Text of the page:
The newest researcher in The CHOICE Institute at UWSOP, Doug Barthold is taking a couple of approaches that use data and economic modeling to find potential treatments and trends in care of people with Alzheimer’s disease and related dementias (ADRD).
At press time, there are no known drugs that can prevent or delay the onset or progression of Alzheimer’s, so some researchers, including several at UWSOP, are examining the repurposing of existing drugs to help mitigate or delay the onset of Alzheimer’s.
Doug is looking at data on patient prescription drug use to find patterns that may suggest which drugs are protective and which may lead to dementia. “It’s important to know how drugs affect ADRD risk, both positively and negatively. Sometimes, we find protective drugs,” said Doug.
“Overall, it’s vital to understand long term effects of different drug molecules for people of different race, ethnicity, and sex. Using econometric tools and methods in large and diverse samples of data can offer clinical implications for care that can improve patient outcomes.” —Doug Barthold, Research Assistant Professor of Pharmacy and Plein Center Researcher
Similar to Zach Marcum, Doug has been researching anti-hypertensives, using Medicare claims and the Adult Changes in Thought study (ACT), which is currently administered in the Kaiser Permanente Washington health care system. The ACT data goes back to the 1970s and is useful for identifying mid-life risk factors for late life dementia.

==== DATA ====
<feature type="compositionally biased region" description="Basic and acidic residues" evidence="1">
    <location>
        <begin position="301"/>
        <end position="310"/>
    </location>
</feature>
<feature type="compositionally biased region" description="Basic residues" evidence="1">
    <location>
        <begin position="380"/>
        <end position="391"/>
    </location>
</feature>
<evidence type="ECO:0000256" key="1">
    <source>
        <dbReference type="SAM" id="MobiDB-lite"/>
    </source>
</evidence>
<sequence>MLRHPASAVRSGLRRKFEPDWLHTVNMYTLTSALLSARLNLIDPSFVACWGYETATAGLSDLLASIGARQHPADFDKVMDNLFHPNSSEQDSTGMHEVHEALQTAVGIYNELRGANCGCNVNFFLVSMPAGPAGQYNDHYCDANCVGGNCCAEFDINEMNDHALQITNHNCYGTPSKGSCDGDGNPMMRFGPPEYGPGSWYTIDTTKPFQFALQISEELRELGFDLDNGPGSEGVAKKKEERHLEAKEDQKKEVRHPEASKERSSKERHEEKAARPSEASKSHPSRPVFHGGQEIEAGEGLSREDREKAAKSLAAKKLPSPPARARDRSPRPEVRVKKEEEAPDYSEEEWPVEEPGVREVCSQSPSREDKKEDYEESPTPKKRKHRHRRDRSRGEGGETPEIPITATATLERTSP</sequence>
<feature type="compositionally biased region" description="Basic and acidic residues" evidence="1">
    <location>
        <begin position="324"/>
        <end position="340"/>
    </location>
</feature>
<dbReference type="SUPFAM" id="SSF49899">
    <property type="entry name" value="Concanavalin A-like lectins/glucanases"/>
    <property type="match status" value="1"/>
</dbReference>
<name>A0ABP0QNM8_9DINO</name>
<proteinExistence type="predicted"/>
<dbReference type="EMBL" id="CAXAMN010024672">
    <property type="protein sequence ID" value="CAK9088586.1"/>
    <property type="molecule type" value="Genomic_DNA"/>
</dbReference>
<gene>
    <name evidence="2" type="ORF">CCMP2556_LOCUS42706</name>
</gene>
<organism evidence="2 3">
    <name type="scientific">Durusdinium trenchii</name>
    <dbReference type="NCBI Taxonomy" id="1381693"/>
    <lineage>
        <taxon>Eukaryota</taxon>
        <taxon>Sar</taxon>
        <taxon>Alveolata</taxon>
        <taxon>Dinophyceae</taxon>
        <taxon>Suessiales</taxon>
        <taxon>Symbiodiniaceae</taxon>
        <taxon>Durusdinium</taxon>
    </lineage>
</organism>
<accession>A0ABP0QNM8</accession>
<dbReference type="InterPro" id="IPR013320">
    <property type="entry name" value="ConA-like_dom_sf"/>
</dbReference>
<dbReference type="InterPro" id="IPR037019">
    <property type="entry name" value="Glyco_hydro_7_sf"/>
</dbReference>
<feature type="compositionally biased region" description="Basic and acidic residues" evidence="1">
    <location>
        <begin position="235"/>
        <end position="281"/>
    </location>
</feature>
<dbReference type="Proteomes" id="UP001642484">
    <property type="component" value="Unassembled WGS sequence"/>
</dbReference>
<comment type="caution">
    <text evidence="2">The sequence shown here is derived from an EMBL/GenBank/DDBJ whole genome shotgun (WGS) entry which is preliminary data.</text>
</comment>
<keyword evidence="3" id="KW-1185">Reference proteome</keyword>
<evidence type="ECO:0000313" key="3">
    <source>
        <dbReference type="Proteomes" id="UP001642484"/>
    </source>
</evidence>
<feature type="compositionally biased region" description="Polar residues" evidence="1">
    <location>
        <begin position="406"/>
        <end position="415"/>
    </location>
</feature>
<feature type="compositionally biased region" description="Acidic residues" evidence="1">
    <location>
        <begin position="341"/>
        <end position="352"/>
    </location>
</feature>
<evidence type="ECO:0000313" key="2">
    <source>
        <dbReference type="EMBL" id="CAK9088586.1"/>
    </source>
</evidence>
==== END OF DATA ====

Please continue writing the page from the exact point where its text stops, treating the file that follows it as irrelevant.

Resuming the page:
In using the Medicare claims data, Doug partnered with a neuroscientist to examine AD risk for users of the four most popular statin molecules, by sex, race, and ethnicity. For example, he found decreased AD risk in African-American women who used simvastatin.
In addition to studying drug repurposing options, Doug’s research looks at patterns of care after dementia diagnoses, and what might affect the disease’s progression, including the management of comorbidities. By looking at diagnoses and treatment practices, he examines if there are racial disparities in the types of care that affect long term patient health. For example, patients that see a specialist for their Alzheimer’s care generally receive treatments that lead to better outcomes.
Using Medicare data, Doug is assessing various health system characteristics that might contribute to these disparities. Understanding those trends can raise awareness of the steps that health care providers, patients, and their families can take to manage the disease optimally.